Five years ago the med-tech sector in Tampa Bay, Florida, was virtually invisible. Medical technology companies in the area were scattered about and there wasn’t a single entity that tracked the impact of the sector for the region, or its progress.
Fast forward to 2007.
Today, according to a new study, “The Medical Products Industry Cluster in Tampa Bay and Florida,” commissioned by the Florida Medical Manufacturers’ Consortium (St. Petersburg), the medical products industry in the Tampa Bay region has aneconomic output of $3.4 billion in the state of Florida and employs more than 12,000 workers.
The industry sector tracked by the report includes three segments: the pharmaceutical segment, the biotech segment and the medical device segment. The medical devices segment in Tampa Bay makes up 33% of Florida’s total medical devices employment.
“The study is a snapshot in a point of time for Tampa Bay,” Geary Havran, president of NDH Medical (St. Petersburg) and chairman of the consortium, told Medical Device Daily. “It’s a good study that shows the medical products industry is a strong and viable industry. We always knew we had a sector, and this study validates that belief.”
The study shows that since 2004 the total employment in the Tampa Bay region has increased nearly 24%, and total economic output has increased nearly 65%, with medical devices growing at a hefty, perhaps even astounding, 97%. Jobs in the medical products industry also pay more than 50% above the average state wage, the report data shows. Total income for these med tech businesses is $889 million.
Tampa Bay employment alone makes up 26% of Florida’s total medical products industry employment, according to the report.
Throughout the U.S., medical technology companies are getting the kind of prominence among investors not seen since the mid-‘90s. A report recently released by the Dow Jones News Service says venture firms have invested $1 billion in U.S. medical device companies in the second quarter of 2007, about 58% higher than 2Q06 (Medical Device Daily , July 27, 2007). And Tampa Bay appears to be a part of that trend.
“The med-tech industry is an industry that is enjoying relatively good growth in Tampa Bay,” Havran told MDD. “There are a number of factors behind this. One is, if you subscribe to the economic theory that if you have companies in a cluster they tend to do better.”
Another factor which seems to be prevalent in areas with burgeoning med-tech clusters is that traditional industry is migrating overseas and so creating a vacuum of sorts.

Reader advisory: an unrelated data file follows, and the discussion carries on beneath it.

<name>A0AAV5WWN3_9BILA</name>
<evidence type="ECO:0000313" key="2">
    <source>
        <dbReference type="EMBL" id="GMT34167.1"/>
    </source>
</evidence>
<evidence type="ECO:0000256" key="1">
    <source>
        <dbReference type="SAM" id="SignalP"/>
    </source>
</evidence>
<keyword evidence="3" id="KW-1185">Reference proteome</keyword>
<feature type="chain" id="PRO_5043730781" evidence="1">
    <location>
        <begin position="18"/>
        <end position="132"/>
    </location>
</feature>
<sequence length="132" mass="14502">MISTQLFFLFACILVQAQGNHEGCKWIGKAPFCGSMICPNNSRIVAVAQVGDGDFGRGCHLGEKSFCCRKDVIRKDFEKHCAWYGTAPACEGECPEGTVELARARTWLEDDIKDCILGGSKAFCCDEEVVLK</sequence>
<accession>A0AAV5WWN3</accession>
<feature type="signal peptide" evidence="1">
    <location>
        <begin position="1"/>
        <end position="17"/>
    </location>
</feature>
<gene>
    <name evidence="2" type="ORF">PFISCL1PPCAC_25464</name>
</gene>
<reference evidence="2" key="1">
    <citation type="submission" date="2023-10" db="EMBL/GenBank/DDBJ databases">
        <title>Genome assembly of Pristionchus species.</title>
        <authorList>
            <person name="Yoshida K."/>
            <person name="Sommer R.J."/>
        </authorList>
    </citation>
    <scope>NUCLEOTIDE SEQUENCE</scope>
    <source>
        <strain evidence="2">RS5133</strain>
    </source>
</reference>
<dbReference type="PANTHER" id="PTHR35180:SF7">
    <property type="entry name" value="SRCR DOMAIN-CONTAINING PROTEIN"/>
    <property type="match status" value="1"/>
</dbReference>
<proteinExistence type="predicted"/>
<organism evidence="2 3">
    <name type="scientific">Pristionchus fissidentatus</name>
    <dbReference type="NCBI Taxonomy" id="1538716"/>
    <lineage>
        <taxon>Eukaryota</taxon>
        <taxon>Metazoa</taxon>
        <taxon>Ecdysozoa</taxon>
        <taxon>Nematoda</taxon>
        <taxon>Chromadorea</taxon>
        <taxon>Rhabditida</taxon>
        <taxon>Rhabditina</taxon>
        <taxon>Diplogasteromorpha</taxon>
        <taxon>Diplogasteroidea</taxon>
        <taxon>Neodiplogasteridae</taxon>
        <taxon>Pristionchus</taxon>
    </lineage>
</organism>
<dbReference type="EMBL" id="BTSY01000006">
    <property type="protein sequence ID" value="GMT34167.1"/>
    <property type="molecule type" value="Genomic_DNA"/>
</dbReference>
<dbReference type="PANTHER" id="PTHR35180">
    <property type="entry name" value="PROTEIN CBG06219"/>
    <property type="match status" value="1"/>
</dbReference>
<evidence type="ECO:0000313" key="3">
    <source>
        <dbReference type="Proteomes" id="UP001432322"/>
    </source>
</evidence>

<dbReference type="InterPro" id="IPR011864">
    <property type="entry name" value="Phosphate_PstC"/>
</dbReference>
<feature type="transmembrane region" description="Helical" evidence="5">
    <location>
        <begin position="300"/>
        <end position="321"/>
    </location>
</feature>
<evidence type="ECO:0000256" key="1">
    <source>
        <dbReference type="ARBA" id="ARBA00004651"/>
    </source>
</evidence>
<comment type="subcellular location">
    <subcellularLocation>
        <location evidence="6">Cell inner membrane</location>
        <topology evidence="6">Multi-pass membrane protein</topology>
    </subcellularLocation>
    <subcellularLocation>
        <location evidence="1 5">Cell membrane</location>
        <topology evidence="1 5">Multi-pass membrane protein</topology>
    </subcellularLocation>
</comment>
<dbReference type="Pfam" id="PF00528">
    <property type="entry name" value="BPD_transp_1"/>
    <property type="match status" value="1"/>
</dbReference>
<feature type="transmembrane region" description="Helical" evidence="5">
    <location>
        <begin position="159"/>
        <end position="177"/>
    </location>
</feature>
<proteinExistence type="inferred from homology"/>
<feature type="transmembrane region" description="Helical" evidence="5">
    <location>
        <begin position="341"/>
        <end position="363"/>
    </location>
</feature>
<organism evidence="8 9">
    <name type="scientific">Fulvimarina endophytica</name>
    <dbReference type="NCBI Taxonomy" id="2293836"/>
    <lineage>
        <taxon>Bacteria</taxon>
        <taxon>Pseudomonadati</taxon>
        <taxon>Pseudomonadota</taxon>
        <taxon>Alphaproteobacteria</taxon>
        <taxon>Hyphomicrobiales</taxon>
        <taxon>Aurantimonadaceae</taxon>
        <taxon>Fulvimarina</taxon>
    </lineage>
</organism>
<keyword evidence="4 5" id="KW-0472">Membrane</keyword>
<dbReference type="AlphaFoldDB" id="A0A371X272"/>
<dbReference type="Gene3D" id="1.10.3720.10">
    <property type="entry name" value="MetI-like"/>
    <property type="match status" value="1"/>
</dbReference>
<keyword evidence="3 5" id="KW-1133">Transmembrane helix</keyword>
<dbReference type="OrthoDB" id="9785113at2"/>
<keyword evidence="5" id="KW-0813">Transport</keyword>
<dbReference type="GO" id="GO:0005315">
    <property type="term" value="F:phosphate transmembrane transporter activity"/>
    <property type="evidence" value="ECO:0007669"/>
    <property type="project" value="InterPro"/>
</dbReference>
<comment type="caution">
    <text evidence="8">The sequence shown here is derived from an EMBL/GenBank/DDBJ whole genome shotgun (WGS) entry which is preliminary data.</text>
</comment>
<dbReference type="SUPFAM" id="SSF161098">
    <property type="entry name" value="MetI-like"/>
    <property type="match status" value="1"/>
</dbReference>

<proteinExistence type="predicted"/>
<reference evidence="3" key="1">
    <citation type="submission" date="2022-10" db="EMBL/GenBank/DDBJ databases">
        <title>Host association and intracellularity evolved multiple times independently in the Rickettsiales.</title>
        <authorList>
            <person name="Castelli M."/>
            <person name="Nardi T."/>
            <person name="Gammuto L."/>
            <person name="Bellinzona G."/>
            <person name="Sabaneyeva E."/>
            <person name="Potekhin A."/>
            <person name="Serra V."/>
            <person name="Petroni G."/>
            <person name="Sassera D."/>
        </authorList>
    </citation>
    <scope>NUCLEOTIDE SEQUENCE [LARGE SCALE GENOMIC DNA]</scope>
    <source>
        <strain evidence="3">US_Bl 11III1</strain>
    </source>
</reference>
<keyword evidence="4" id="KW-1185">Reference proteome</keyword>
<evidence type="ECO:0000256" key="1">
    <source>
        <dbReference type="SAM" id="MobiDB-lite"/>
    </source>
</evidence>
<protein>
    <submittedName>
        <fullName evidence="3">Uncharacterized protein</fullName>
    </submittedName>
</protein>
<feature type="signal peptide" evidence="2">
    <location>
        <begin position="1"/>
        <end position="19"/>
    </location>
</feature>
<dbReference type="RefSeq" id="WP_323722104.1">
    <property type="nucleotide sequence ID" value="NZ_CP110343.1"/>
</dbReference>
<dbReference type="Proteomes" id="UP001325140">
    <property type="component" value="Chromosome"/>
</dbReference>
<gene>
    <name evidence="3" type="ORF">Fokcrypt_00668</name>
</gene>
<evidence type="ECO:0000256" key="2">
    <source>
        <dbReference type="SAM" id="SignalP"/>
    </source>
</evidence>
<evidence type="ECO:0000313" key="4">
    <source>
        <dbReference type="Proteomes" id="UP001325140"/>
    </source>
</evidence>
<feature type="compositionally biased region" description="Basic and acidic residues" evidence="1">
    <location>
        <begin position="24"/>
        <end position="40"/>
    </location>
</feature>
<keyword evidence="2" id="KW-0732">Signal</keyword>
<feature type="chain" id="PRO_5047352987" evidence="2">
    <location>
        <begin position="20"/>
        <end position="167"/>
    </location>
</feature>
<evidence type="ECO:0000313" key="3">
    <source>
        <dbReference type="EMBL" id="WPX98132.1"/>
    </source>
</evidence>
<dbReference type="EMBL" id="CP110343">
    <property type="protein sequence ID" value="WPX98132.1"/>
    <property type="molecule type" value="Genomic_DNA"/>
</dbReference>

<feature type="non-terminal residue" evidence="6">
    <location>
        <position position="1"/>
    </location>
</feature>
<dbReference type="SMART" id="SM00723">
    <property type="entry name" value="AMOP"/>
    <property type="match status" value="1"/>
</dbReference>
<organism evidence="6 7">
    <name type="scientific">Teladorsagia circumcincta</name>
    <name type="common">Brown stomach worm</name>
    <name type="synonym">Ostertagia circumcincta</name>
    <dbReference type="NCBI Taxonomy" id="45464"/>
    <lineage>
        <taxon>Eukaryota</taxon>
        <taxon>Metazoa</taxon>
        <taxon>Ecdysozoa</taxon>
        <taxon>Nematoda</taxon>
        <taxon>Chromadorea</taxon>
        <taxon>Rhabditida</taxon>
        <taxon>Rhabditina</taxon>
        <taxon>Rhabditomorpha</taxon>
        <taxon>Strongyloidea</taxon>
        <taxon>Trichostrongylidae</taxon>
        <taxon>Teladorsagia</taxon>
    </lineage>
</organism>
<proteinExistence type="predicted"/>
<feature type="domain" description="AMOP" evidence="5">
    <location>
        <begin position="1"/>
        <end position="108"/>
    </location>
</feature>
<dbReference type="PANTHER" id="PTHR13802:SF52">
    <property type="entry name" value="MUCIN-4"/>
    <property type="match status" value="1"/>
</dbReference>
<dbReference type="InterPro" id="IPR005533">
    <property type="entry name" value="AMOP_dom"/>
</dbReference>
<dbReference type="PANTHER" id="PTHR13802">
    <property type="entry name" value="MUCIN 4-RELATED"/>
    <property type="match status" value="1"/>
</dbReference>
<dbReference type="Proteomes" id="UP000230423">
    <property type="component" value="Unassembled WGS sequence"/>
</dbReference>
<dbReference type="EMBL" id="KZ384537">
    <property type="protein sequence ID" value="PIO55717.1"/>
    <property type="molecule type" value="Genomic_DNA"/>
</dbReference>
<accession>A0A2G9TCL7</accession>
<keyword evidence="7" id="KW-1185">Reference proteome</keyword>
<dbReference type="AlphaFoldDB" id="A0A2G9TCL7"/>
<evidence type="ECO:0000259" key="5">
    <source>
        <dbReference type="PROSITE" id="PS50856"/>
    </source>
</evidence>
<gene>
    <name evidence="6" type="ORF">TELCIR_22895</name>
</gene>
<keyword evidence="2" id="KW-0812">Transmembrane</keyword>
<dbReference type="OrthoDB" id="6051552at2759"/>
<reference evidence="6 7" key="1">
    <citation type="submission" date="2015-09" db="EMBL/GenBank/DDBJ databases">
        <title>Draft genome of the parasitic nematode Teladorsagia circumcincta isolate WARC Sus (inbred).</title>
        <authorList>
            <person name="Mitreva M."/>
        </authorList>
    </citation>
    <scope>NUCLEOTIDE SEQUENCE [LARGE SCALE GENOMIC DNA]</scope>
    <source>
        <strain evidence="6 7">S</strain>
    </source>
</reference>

“We’re losing traditional old manufacturing companies,” Chris Steinocher, senior VP/COO for Marketing and Business Development for the Tampa Bay partnership, told MDD. “The medical industry is filling in the gap. These companies are solid and clean — and [these technologies] have the attention of the state and are being welcomed with open arms. ”
Florida isn’t the only area — outside the major West Coast, Midwest and East Coast biotech/med-tech hotbeds — which has experienced medical industry growth.
In a July interview with MDD, Baiju Shah, president of BioEnterprise (Cleveland), said the contributing factors behind medical company growth and investments in the Midwest are benefiting from the disappearance of traditional industry in the healthcare sector.
According to a report released by BioEnterprise, start-up companies in the healthcare industry in the Midwest drew in roughly $726 million in the first half of 2007, and analysts speculating the investments could reach the $1 billion mark by this year’s end.
Tampa Bay has a variety of advantages — in addition to its sun-and-surf atmosphere — that have enticed companies, and investors, for migration of their assets.
A partnership with University of South Florida, (USF, Tampa Bay) offers a graduate certificate in Medical Device Regulation that is producing “home grown” employees for med-tech firms, Steinocher said.
“The companies are utilizing this partnership,” he said. “We’re seeing the companies really take advantage of the research and the resources the university is doling out.”
It also doesn’t hurt the sunshine state to be ranked 2nd in the nation for FDA-registered medical device manufacturers. Smaller med-tech companies are joining the cluster hoping to absorb some of this regulatory success.
“The vast majority of companies we’re seeing in [Tampa Bay] are small companies,” Havran said. “It’s to our favor, so we aren’t held hostage by one larger company — if that company decided to leave, the economic impact could be tremendous.”
But what does the future hold for Tampa Bay. Will the sector dwindle or flourish?
While Tampa Bay comes nowhere close to rivaling that of the Bay area, which had a reported $4 billion invested in med-tech companies in 1Q07 (MDD, July 27, 2007), continued growth in the Florida sector is expected.
“I think we’re going to continuously grow,” Steinocher said, while adding an important proviso: “I think we’re always trying to grow but the hard part is maintaining that growth.”
The Florida Medical Manufacturers’ Consortium bills itself as a group formed to support the interests of the medical manufacturers in Florida by providing opportunities for industry members to assist each other.